Health & Wellbeing

Study links poor diet to pro-inflammatory gut bacteria

Study links poor diet to pro-i...
A new study adds to a growing body of research cataloguing the relationship between diet and the gut microbiome
A new study adds to a growing body of research cataloguing the relationship between diet and the gut microbiome
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A new study adds to a growing body of research cataloguing the relationship between diet and the gut microbiome
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A new study adds to a growing body of research cataloguing the relationship between diet and the gut microbiome

New research from a team of Dutch scientists is offering novel insights into the relationship between diet, gut bacteria, and intestinal inflammation. The study, tracking nearly 1,500 people, found consistent associations between pro-inflammatory bacterial species and diets high in fast food, sugar and animal products.

It is certainly no newsflash to suggest a high-fat, high-sugar diet, heavy in processed foods is unhealthy. And a nascent body of research has begun to unpack how disruptions to our gut microbiome can contribute to systemic inflammation and disease. A new study, published in the journal Gut, is offering a robust look at how specific foods can be linked to clusters of gut bacteria known to cause inflammatory responses.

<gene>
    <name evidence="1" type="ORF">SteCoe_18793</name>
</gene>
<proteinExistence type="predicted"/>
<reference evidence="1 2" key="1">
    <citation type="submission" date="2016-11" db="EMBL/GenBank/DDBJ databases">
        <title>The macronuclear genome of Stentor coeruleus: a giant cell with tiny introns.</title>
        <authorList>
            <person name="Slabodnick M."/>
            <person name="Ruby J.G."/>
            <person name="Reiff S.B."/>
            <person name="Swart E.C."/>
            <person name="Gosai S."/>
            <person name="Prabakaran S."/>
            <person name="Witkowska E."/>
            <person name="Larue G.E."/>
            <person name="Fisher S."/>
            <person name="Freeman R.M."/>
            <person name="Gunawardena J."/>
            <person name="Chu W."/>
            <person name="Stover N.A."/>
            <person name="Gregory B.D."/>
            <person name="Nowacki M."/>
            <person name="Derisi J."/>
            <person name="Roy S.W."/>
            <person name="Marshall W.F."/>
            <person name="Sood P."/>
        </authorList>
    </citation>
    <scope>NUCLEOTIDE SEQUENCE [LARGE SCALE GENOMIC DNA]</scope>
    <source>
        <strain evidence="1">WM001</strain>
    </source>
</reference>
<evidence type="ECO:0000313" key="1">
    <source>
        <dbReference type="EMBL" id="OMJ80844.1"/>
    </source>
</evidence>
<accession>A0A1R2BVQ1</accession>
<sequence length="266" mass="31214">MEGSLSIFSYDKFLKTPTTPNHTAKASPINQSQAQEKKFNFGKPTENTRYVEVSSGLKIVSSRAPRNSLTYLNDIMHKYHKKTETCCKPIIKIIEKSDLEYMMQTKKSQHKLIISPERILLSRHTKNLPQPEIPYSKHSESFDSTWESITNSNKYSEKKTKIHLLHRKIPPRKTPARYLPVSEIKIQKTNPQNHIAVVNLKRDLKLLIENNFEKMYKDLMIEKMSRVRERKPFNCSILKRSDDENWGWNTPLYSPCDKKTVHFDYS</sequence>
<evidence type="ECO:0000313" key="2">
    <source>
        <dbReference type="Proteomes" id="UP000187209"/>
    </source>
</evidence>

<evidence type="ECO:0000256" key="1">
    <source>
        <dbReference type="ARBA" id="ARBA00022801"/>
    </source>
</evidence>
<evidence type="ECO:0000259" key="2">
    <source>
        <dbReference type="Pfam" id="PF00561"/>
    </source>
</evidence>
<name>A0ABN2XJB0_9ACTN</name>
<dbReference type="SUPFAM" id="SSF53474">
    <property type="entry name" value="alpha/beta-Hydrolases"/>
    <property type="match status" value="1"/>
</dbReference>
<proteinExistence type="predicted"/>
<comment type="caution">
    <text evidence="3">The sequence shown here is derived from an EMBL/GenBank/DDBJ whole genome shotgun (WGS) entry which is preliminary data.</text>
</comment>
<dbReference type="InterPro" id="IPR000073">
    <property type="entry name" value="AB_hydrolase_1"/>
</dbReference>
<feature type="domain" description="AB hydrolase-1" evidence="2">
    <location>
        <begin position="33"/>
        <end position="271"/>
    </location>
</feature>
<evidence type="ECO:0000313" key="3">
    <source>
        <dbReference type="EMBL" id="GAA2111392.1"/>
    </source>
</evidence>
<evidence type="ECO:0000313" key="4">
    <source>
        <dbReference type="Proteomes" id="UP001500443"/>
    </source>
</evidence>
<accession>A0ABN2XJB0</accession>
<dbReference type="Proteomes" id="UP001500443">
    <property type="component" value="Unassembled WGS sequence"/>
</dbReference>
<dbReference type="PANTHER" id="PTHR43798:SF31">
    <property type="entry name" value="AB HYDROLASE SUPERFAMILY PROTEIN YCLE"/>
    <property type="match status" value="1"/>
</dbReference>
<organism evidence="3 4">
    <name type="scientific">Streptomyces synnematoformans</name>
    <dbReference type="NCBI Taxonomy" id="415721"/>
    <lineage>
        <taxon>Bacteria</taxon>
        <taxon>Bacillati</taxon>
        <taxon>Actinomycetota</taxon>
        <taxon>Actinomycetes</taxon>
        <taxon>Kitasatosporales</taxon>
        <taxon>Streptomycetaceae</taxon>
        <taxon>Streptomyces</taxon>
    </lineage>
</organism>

The researchers analyzed stool samples from 1,425 people. Around 550 subjects suffered from either inflammatory bowel disease (IBD) or irritable bowel syndrome (IBS), while the rest of the cohort were healthy. All subjects also completed a questionnaire tracking their dietary habits.

“Processed foods and animal-derived foods were consistently associated with higher abundances of Firmicutes, Ruminococcus species of the Blautia genus and endotoxin synthesis pathways,” the researchers report in the new study. “The opposite was found for plant foods and fish, which were positively associated with short-chain fatty acid-producing commensals and pathways of nutrient metabolism.”

These associations between diet and bacterial clusters were consistent across all cohorts, suggesting a healthy diet, promoting greater volumes of anti-inflammatory bacteria, may help reduce, or at least mitigate, some of the intestinal inflammation common to IBD and IBS.

A particular strength of this new study is its cataloguing of certain bacterial species with specific foods. For example, the research detected associations between increased volumes of Ruminococcus gnavus, Akkermansia muciniphila and Proteobacteria, and diets high in processed meat, sugar and fast food.